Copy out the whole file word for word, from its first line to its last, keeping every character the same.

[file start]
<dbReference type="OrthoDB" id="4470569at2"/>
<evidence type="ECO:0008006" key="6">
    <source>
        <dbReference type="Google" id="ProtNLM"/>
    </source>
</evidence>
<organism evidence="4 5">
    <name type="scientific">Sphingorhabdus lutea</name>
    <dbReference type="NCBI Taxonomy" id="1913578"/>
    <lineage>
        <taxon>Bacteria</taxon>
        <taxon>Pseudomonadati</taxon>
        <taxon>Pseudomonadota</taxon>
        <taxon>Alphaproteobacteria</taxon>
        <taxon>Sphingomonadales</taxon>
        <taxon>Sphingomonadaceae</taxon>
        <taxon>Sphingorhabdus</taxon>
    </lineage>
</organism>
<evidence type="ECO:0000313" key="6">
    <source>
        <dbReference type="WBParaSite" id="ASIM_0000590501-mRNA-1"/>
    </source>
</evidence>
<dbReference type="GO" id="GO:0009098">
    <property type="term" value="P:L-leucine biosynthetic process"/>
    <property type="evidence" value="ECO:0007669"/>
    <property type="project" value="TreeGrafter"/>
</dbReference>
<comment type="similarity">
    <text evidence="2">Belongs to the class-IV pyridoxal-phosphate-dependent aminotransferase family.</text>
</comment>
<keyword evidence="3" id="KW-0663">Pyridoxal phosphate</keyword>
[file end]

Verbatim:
<dbReference type="OrthoDB" id="4470569at2"/>
<evidence type="ECO:0008006" key="6">
    <source>
        <dbReference type="Google" id="ProtNLM"/>
    </source>
</evidence>
<organism evidence="4 5">
    <name type="scientific">Sphingorhabdus lutea</name>
    <dbReference type="NCBI Taxonomy" id="1913578"/>
    <lineage>
        <taxon>Bacteria</taxon>
        <taxon>Pseudomonadati</taxon>
        <taxon>Pseudomonadota</taxon>
        <taxon>Alphaproteobacteria</taxon>
        <taxon>Sphingomonadales</taxon>
        <taxon>Sphingomonadaceae</taxon>
        <taxon>Sphingorhabdus</taxon>
    </lineage>
</organism>
<evidence type="ECO:0000313" key="6">
    <source>
        <dbReference type="WBParaSite" id="ASIM_0000590501-mRNA-1"/>
    </source>
</evidence>
<dbReference type="GO" id="GO:0009098">
    <property type="term" value="P:L-leucine biosynthetic process"/>
    <property type="evidence" value="ECO:0007669"/>
    <property type="project" value="TreeGrafter"/>
</dbReference>
<comment type="similarity">
    <text evidence="2">Belongs to the class-IV pyridoxal-phosphate-dependent aminotransferase family.</text>
</comment>
<keyword evidence="3" id="KW-0663">Pyridoxal phosphate</keyword>